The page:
OR WAIT null SECS
Jonathan Alicea is an assistant editor for HCPLive. He graduated from Princeton University with a degree with English and minors in Linguistics and Theater. He spends his free time writing plays, playing PlayStation, enjoying the company of his 2 pugs, and navigating a right-handed world as a lefty. You can email him at email@example.com.
These findings suggest the possibility of a common underlying disease process between the two pathologies.
According to new research presented at the North American Young Rheumatology Investigator Forum (NYRIF 2020), patients diagnosed with interstitial pneumonia with autoimmune features (IPAF) were found to have similar demographic and imaging characteristics as those with connective tissue disease-associated interstitial lung disease (CTD-ILD).
Furthermore, these commonalities were distinct from patients with idiopathic pulmonary fibrosis (IPF).
Those who are diagnosed with IPAF have ILDs with specific clinical, serologic, and/or morphologic autoimmune characteristics that fail to meet criteria for any specific CTD. And yet, it has been uncertain whether its clinical presentations and prognoses have any similarities with CTD.
A team led by Nikhil Jiwrajka, MD, resident at the Hospital of the University of Pennsylvania, conducted a retrospective review of patients with ILD to compare characteristics, treatment patterns, and outcomes between IPAF patients and CTD-ILD and IPF patients.
Each patient was given an ILD diagnosis by a panel consisting of pulmonologists, a radiologist, and a pathologist and which was based on a comprehensive multidisciplinary evaluation.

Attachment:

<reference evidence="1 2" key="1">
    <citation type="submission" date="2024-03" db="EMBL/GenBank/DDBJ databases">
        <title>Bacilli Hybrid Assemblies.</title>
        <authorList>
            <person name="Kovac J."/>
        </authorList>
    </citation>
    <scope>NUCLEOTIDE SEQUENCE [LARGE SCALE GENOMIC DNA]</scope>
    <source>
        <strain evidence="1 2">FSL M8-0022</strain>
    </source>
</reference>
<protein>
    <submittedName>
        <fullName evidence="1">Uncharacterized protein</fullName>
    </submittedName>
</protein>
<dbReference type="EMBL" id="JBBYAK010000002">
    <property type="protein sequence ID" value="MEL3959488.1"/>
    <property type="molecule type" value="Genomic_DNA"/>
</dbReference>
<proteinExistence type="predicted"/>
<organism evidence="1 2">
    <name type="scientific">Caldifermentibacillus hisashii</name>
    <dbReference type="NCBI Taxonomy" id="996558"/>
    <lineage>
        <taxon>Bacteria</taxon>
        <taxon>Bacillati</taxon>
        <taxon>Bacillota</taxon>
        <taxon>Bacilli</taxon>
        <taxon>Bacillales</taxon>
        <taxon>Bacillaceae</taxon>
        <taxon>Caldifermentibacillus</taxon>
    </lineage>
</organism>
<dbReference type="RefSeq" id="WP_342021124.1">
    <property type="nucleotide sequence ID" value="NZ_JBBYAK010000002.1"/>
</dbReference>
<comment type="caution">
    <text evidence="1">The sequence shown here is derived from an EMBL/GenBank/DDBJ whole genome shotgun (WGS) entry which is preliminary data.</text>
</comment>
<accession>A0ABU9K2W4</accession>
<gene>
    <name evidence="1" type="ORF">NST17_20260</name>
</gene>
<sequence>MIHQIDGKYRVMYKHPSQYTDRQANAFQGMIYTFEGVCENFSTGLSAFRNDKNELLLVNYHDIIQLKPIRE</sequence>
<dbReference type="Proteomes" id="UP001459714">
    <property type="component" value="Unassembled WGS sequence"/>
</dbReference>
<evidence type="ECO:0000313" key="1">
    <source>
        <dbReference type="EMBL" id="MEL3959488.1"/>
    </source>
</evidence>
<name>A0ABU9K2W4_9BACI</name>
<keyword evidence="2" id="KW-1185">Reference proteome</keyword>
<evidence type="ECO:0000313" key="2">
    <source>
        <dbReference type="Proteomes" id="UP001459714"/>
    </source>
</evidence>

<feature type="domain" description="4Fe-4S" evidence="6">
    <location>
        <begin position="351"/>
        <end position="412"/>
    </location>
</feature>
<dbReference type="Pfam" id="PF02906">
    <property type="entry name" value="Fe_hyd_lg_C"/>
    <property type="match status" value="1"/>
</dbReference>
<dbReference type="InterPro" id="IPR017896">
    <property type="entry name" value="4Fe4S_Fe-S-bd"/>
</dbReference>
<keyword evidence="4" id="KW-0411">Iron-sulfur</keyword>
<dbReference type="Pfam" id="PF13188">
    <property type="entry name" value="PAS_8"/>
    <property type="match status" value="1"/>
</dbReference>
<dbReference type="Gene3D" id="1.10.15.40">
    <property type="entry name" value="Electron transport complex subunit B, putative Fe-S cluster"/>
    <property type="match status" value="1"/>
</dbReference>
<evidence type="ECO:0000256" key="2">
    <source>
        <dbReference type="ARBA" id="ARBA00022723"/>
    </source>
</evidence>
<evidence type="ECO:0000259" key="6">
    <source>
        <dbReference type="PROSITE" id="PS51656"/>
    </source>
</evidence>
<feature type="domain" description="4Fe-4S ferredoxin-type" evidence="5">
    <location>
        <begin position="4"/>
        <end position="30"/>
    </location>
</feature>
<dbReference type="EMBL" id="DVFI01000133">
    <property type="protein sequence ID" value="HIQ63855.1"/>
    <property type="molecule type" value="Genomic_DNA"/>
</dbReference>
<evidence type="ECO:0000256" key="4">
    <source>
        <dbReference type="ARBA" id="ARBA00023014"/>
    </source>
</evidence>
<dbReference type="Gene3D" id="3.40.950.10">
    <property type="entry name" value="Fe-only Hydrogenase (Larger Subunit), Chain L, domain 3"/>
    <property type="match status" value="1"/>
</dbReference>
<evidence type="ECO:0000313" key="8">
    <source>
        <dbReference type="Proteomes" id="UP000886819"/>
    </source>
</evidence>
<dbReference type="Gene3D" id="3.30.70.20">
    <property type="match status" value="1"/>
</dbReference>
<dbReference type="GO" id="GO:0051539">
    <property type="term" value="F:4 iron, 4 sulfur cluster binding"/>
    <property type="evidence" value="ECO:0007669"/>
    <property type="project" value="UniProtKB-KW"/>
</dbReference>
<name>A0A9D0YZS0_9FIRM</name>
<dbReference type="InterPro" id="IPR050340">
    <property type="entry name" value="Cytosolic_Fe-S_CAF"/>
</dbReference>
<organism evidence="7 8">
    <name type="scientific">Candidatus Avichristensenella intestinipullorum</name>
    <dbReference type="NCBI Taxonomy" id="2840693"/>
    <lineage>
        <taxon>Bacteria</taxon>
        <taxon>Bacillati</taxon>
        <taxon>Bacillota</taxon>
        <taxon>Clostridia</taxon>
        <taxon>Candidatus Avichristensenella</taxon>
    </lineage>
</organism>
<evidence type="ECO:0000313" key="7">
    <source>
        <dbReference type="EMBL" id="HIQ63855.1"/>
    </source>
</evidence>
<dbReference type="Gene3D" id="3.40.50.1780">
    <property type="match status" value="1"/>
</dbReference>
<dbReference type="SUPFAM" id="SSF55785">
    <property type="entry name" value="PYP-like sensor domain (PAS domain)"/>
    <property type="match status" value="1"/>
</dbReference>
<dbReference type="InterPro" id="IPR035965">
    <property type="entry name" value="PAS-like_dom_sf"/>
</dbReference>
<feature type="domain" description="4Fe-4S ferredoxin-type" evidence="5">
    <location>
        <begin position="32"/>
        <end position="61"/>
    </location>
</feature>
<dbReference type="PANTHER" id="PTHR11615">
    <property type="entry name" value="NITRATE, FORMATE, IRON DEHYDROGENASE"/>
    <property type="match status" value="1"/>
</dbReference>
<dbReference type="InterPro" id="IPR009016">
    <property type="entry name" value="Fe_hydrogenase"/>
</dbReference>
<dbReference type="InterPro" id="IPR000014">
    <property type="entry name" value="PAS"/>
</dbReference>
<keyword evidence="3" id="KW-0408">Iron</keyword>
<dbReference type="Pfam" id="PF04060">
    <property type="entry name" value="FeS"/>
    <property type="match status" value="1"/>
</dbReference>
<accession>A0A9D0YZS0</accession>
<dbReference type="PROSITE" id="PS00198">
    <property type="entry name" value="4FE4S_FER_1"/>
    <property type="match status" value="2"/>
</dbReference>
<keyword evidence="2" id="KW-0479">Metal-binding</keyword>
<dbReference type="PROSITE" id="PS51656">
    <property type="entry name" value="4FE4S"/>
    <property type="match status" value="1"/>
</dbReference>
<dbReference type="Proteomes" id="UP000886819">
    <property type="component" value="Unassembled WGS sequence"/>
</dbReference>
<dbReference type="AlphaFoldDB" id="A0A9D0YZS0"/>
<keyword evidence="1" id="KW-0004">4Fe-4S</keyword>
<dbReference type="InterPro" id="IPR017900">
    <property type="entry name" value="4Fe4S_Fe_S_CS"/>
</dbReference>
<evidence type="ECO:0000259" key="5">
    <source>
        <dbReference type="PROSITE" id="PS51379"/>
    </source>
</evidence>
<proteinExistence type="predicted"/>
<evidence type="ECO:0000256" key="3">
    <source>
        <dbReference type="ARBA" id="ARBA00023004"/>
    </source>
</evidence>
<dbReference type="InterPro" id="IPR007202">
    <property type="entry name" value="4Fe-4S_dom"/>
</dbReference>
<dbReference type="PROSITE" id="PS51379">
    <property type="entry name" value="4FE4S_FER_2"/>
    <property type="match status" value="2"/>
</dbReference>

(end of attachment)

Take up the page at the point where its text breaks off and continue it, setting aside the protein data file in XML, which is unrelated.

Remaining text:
Using medical records to aggregate further information from the patients’ initial presentation, Jiwrajka and team then recategorized patients as IPAF, CTD-ILD, or IPF.
They then proceeded to compare clinical characteristics, imaging findings, baseline pulmonary function tests, treatment patterns, and transplant-free survival rates among the groups.
According to their analysis, the investigators identified 56 patients with IPF, 122 with CTD-ILD, and 129 with IPF.
Compared with IPF patients, those with IPAF and CTD-ILD were mostly female (67.4% vs. 30.2% IPF; P < .05), less likely to have smoked (45.5% vs 68.2%; P < .05). and more likely to have seen a rheumatologist (77.5% vs 5.5%; P < .05).
The investigators also noted that baseline imagining findings were similar between IPAF and CTD-ILD groups.
Although CTD-ILD patients were more likely than IPAF patients to have received immunosuppression prior to their initial visit (70.5% vs 49.1%; P < .05), treatment patterns during follow-up were reported as similar between the groups.
A greater proportion of IPF patients, however, received antifibrotic agents during follow-up (35.7% vs 6.2%; P < .05).
Finally, the team found there to be no significant difference in median transplant-free survival between IPAF patients and CTD-ILD or IPF patients. There was, however, a longer median survival in CTD-ILD patients than in IPF patients.
They acknowledged that the many similarities in demographic and imaging characteristics between IPAF and CTD-ILD patients suggest a possibility of a common underlying disease process.
“Ultimately, the future identification and study of IPAF patients requires a comprehensive clinical and diagnostic evaluation by a multidisciplinary team that includes both pulmonologists and rheumatologists,” they concluded.
The study, "Phenotypic Characteristics and Treatment Patterns of Patients with CTD-ILD, Idiopathic Pulmonary Fibrosis, and Interstitial Pneumonia with Autoimmune Features," was presented at NYRIF 2020.